Category Archives: Trucking

Peterbilt is Recalling 2000 Trucks Due Tire Safety Defect That Can Cause a Crash

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Peterbilt is recalling more than 2,000 trucks because they reach speeds greater than their tires are built to handle. The move by Peterbilt in the U.S. and Canada raises questions about the safety of thousands of other big trucks on U.S. roads. Peterbilt is recalling certain tractors from 2009 to 2016 because they can exceed 75 miles per hour, even though the maximum speed their Michelin tires can handle is 65 mph. Such trucks mainly haul automobiles.  The tires on the front or steer axle can fail and cause a crash.

Media outlets are reporting that dealers will reprogram computers so the trucks can’t go over 65.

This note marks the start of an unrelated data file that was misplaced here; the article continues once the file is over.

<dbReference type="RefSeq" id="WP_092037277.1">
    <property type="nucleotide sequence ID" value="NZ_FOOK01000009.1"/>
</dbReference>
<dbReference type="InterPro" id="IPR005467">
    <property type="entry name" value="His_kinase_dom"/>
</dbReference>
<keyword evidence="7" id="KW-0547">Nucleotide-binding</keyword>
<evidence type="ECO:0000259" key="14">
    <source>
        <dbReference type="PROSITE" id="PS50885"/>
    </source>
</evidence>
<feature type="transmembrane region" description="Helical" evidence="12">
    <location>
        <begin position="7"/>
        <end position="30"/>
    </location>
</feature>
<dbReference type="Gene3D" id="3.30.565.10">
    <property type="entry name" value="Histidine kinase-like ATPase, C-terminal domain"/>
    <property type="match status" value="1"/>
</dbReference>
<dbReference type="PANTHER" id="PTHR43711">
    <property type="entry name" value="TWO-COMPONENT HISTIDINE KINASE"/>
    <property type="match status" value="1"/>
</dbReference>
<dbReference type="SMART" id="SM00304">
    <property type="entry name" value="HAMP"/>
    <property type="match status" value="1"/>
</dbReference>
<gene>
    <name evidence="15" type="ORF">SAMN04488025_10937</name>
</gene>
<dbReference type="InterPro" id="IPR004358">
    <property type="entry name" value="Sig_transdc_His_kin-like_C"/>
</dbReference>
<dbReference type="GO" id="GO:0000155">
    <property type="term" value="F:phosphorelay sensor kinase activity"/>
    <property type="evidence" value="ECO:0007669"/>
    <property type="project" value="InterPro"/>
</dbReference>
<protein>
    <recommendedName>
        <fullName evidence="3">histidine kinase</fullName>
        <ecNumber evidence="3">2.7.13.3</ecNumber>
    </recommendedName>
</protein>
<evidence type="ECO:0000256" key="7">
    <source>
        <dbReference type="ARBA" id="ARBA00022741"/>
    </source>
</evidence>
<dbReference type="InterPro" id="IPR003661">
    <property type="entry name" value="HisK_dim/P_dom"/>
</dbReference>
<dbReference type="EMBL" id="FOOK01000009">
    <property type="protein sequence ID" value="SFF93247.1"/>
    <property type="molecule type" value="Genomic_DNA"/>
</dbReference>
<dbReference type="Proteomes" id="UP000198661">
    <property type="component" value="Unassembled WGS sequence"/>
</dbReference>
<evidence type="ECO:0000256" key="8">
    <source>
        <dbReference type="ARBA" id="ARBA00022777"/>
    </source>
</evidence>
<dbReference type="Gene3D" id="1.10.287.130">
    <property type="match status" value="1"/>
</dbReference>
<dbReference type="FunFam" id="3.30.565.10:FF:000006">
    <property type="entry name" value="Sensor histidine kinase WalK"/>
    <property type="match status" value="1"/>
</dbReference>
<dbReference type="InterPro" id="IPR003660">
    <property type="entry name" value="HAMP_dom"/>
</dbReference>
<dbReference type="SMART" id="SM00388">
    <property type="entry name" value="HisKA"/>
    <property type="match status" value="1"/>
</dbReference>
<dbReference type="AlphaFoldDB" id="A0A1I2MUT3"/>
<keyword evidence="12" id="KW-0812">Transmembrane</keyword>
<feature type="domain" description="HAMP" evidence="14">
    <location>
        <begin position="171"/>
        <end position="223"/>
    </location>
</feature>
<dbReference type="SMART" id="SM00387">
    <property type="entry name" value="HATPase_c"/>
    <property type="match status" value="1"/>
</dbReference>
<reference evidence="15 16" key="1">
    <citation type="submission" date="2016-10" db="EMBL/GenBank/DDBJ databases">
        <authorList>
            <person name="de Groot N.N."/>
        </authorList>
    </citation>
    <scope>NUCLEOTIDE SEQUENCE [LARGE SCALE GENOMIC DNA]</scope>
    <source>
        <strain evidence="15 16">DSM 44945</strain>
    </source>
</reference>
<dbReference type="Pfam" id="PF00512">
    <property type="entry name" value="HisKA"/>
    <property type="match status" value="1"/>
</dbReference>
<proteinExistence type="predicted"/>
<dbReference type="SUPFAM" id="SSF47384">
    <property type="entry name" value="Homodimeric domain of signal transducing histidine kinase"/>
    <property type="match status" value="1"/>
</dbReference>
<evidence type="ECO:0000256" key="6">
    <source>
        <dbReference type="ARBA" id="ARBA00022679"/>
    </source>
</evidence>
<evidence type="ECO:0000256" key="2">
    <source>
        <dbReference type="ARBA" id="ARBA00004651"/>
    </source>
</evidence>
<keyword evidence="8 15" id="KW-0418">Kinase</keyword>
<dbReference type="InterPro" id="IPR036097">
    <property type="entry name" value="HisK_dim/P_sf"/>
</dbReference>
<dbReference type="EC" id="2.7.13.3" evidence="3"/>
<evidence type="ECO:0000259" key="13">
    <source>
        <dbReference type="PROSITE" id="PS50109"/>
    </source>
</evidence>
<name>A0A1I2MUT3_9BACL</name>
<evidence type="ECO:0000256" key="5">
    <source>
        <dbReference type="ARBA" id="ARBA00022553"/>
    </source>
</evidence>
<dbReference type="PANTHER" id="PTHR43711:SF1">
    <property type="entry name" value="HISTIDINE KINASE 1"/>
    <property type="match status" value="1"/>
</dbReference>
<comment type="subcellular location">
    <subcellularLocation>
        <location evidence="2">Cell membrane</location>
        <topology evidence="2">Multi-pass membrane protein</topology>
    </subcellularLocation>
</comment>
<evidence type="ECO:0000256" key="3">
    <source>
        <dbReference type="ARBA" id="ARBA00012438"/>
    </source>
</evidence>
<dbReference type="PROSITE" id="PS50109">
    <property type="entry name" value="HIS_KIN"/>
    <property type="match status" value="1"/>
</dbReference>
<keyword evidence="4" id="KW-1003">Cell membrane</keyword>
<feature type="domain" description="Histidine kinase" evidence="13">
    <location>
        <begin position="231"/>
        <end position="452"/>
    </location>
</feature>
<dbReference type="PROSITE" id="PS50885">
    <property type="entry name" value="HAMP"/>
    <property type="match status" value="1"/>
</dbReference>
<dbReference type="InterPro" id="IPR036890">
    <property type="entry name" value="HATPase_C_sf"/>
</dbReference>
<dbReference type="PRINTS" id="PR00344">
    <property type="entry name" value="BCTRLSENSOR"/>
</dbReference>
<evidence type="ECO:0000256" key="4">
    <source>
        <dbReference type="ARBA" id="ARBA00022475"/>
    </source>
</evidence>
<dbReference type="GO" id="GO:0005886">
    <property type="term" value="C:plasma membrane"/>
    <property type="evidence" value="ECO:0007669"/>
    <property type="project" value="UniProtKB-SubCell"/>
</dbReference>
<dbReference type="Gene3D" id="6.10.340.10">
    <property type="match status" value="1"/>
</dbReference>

The National Highway Traffic Safety Administration is encouraging other truck makers with similar risks to fix the problem. But at this time, the agency is not seeking more recalls. NHTSA began investigating Michelin’s 22.5” diameter XZA tires in 2014, and one of the findings was travelling at speeds higher that the tire can handle can lead to tire failure.

In any crash involving a Peterbilt truck manufactured since 2009, such tire failure should be considered as a possible cause, keeping in mind that the recommended maximum speed for certain Michelin tires is only 65 mph.  If the driver was exceeding 65, he was violating that safety recommendation, even if 65 was within the posted speed limit.

Labeling Fed Ex Drivers as Independent Contractors Does Not Necessarily Make Them So

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Although we generally confine our blog posts to developments in the law from Tennessee, Georgia and Alabama (as well as law firm announcements), this California case is worthy of comment.